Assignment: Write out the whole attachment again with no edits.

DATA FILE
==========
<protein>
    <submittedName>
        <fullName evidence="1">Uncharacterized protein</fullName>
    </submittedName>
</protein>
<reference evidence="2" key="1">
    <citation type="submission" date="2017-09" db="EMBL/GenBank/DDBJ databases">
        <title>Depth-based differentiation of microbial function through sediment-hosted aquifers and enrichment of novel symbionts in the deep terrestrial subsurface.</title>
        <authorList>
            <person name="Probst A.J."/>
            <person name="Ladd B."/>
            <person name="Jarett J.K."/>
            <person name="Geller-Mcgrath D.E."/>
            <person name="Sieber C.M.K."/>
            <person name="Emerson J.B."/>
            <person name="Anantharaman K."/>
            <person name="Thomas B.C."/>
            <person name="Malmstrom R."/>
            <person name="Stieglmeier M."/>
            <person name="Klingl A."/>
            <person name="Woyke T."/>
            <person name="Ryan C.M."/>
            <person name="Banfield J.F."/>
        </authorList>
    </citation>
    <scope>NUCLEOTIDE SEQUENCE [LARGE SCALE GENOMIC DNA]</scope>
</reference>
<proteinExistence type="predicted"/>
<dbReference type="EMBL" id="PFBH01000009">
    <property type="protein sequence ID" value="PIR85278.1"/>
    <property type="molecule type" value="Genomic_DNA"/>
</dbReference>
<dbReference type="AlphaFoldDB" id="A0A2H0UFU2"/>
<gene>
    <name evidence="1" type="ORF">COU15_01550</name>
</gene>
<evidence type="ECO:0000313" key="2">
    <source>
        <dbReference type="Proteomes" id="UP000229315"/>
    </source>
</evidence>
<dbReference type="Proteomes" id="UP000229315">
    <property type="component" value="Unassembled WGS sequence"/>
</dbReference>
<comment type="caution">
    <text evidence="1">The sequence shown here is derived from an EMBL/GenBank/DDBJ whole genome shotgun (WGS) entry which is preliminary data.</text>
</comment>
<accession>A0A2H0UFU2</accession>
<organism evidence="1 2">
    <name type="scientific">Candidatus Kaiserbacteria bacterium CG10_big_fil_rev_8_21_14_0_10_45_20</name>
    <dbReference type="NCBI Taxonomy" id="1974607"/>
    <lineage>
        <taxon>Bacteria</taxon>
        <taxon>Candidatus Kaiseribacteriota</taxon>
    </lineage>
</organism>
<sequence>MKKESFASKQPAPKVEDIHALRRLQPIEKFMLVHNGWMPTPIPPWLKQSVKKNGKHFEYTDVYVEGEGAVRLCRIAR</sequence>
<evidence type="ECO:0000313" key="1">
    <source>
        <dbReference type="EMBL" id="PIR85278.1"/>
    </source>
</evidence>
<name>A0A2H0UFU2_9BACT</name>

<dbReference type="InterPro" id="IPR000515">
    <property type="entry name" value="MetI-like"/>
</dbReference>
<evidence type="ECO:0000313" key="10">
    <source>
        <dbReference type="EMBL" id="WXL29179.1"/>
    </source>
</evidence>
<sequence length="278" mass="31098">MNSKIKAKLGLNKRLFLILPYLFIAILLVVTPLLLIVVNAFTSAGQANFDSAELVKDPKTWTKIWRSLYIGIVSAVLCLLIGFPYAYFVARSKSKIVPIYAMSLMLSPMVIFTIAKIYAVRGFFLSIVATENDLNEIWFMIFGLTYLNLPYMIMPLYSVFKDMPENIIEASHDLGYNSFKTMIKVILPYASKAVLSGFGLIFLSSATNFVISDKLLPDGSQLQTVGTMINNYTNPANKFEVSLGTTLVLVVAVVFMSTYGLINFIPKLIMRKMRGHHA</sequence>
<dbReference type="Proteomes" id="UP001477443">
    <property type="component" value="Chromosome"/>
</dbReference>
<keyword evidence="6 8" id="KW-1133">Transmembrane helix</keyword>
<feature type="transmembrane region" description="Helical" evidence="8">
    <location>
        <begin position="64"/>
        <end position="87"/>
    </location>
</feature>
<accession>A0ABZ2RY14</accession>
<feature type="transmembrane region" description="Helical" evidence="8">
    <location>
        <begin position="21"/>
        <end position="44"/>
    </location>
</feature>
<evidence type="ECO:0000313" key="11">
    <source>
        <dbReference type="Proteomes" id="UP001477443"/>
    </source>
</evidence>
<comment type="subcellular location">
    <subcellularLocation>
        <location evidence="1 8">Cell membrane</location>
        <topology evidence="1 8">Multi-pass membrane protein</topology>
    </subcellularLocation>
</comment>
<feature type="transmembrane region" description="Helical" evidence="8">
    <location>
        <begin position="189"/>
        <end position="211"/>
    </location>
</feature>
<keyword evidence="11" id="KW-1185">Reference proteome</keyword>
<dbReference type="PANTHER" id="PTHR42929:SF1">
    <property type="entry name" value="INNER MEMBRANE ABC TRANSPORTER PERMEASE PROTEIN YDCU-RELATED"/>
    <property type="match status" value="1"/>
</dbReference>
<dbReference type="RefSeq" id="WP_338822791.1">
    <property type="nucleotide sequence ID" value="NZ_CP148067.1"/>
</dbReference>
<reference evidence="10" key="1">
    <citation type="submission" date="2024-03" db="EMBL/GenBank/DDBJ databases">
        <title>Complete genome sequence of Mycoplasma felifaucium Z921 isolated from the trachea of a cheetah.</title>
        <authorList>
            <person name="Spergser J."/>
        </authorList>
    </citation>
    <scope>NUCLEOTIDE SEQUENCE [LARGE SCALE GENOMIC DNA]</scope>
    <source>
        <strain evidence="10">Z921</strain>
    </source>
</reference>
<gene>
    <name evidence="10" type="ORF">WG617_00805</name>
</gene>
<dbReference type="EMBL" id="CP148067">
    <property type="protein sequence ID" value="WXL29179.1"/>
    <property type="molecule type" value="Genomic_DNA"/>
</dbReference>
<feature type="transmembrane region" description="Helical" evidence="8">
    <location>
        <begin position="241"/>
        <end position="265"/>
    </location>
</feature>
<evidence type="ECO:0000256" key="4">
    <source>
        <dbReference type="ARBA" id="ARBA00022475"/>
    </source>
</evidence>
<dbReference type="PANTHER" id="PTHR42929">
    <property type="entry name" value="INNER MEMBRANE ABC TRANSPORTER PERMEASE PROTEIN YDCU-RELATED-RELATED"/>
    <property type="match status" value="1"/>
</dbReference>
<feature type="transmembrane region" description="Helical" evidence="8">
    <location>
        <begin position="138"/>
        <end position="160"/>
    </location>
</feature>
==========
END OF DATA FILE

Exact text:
<protein>
    <submittedName>
        <fullName evidence="1">Uncharacterized protein</fullName>
    </submittedName>
</protein>
<reference evidence="2" key="1">
    <citation type="submission" date="2017-09" db="EMBL/GenBank/DDBJ databases">
        <title>Depth-based differentiation of microbial function through sediment-hosted aquifers and enrichment of novel symbionts in the deep terrestrial subsurface.</title>
        <authorList>
            <person name="Probst A.J."/>
            <person name="Ladd B."/>
            <person name="Jarett J.K."/>
            <person name="Geller-Mcgrath D.E."/>
            <person name="Sieber C.M.K."/>
            <person name="Emerson J.B."/>
            <person name="Anantharaman K."/>
            <person name="Thomas B.C."/>
            <person name="Malmstrom R."/>
            <person name="Stieglmeier M."/>
            <person name="Klingl A."/>
            <person name="Woyke T."/>
            <person name="Ryan C.M."/>
            <person name="Banfield J.F."/>
        </authorList>
    </citation>
    <scope>NUCLEOTIDE SEQUENCE [LARGE SCALE GENOMIC DNA]</scope>
</reference>
<proteinExistence type="predicted"/>
<dbReference type="EMBL" id="PFBH01000009">
    <property type="protein sequence ID" value="PIR85278.1"/>
    <property type="molecule type" value="Genomic_DNA"/>
</dbReference>
<dbReference type="AlphaFoldDB" id="A0A2H0UFU2"/>
<gene>
    <name evidence="1" type="ORF">COU15_01550</name>
</gene>
<evidence type="ECO:0000313" key="2">
    <source>
        <dbReference type="Proteomes" id="UP000229315"/>
    </source>
</evidence>
<dbReference type="Proteomes" id="UP000229315">
    <property type="component" value="Unassembled WGS sequence"/>
</dbReference>
<comment type="caution">
    <text evidence="1">The sequence shown here is derived from an EMBL/GenBank/DDBJ whole genome shotgun (WGS) entry which is preliminary data.</text>
</comment>
<accession>A0A2H0UFU2</accession>
<organism evidence="1 2">
    <name type="scientific">Candidatus Kaiserbacteria bacterium CG10_big_fil_rev_8_21_14_0_10_45_20</name>
    <dbReference type="NCBI Taxonomy" id="1974607"/>
    <lineage>
        <taxon>Bacteria</taxon>
        <taxon>Candidatus Kaiseribacteriota</taxon>
    </lineage>
</organism>
<sequence>MKKESFASKQPAPKVEDIHALRRLQPIEKFMLVHNGWMPTPIPPWLKQSVKKNGKHFEYTDVYVEGEGAVRLCRIAR</sequence>
<evidence type="ECO:0000313" key="1">
    <source>
        <dbReference type="EMBL" id="PIR85278.1"/>
    </source>
</evidence>
<name>A0A2H0UFU2_9BACT</name>

<dbReference type="InterPro" id="IPR000515">
    <property type="entry name" value="MetI-like"/>
</dbReference>
<evidence type="ECO:0000313" key="10">
    <source>
        <dbReference type="EMBL" id="WXL29179.1"/>
    </source>
</evidence>
<sequence length="278" mass="31098">MNSKIKAKLGLNKRLFLILPYLFIAILLVVTPLLLIVVNAFTSAGQANFDSAELVKDPKTWTKIWRSLYIGIVSAVLCLLIGFPYAYFVARSKSKIVPIYAMSLMLSPMVIFTIAKIYAVRGFFLSIVATENDLNEIWFMIFGLTYLNLPYMIMPLYSVFKDMPENIIEASHDLGYNSFKTMIKVILPYASKAVLSGFGLIFLSSATNFVISDKLLPDGSQLQTVGTMINNYTNPANKFEVSLGTTLVLVVAVVFMSTYGLINFIPKLIMRKMRGHHA</sequence>
<dbReference type="Proteomes" id="UP001477443">
    <property type="component" value="Chromosome"/>
</dbReference>
<keyword evidence="6 8" id="KW-1133">Transmembrane helix</keyword>
<feature type="transmembrane region" description="Helical" evidence="8">
    <location>
        <begin position="64"/>
        <end position="87"/>
    </location>
</feature>
<accession>A0ABZ2RY14</accession>
<feature type="transmembrane region" description="Helical" evidence="8">
    <location>
        <begin position="21"/>
        <end position="44"/>
    </location>
</feature>
<evidence type="ECO:0000313" key="11">
    <source>
        <dbReference type="Proteomes" id="UP001477443"/>
    </source>
</evidence>
<comment type="subcellular location">
    <subcellularLocation>
        <location evidence="1 8">Cell membrane</location>
        <topology evidence="1 8">Multi-pass membrane protein</topology>
    </subcellularLocation>
</comment>
<feature type="transmembrane region" description="Helical" evidence="8">
    <location>
        <begin position="189"/>
        <end position="211"/>
    </location>
</feature>
<keyword evidence="11" id="KW-1185">Reference proteome</keyword>
<dbReference type="PANTHER" id="PTHR42929:SF1">
    <property type="entry name" value="INNER MEMBRANE ABC TRANSPORTER PERMEASE PROTEIN YDCU-RELATED"/>
    <property type="match status" value="1"/>
</dbReference>
<dbReference type="RefSeq" id="WP_338822791.1">
    <property type="nucleotide sequence ID" value="NZ_CP148067.1"/>
</dbReference>
<reference evidence="10" key="1">
    <citation type="submission" date="2024-03" db="EMBL/GenBank/DDBJ databases">
        <title>Complete genome sequence of Mycoplasma felifaucium Z921 isolated from the trachea of a cheetah.</title>
        <authorList>
            <person name="Spergser J."/>
        </authorList>
    </citation>
    <scope>NUCLEOTIDE SEQUENCE [LARGE SCALE GENOMIC DNA]</scope>
    <source>
        <strain evidence="10">Z921</strain>
    </source>
</reference>
<gene>
    <name evidence="10" type="ORF">WG617_00805</name>
</gene>
<dbReference type="EMBL" id="CP148067">
    <property type="protein sequence ID" value="WXL29179.1"/>
    <property type="molecule type" value="Genomic_DNA"/>
</dbReference>
<feature type="transmembrane region" description="Helical" evidence="8">
    <location>
        <begin position="241"/>
        <end position="265"/>
    </location>
</feature>
<evidence type="ECO:0000256" key="4">
    <source>
        <dbReference type="ARBA" id="ARBA00022475"/>
    </source>
</evidence>
<dbReference type="PANTHER" id="PTHR42929">
    <property type="entry name" value="INNER MEMBRANE ABC TRANSPORTER PERMEASE PROTEIN YDCU-RELATED-RELATED"/>
    <property type="match status" value="1"/>
</dbReference>
<feature type="transmembrane region" description="Helical" evidence="8">
    <location>
        <begin position="138"/>
        <end position="160"/>
    </location>
</feature>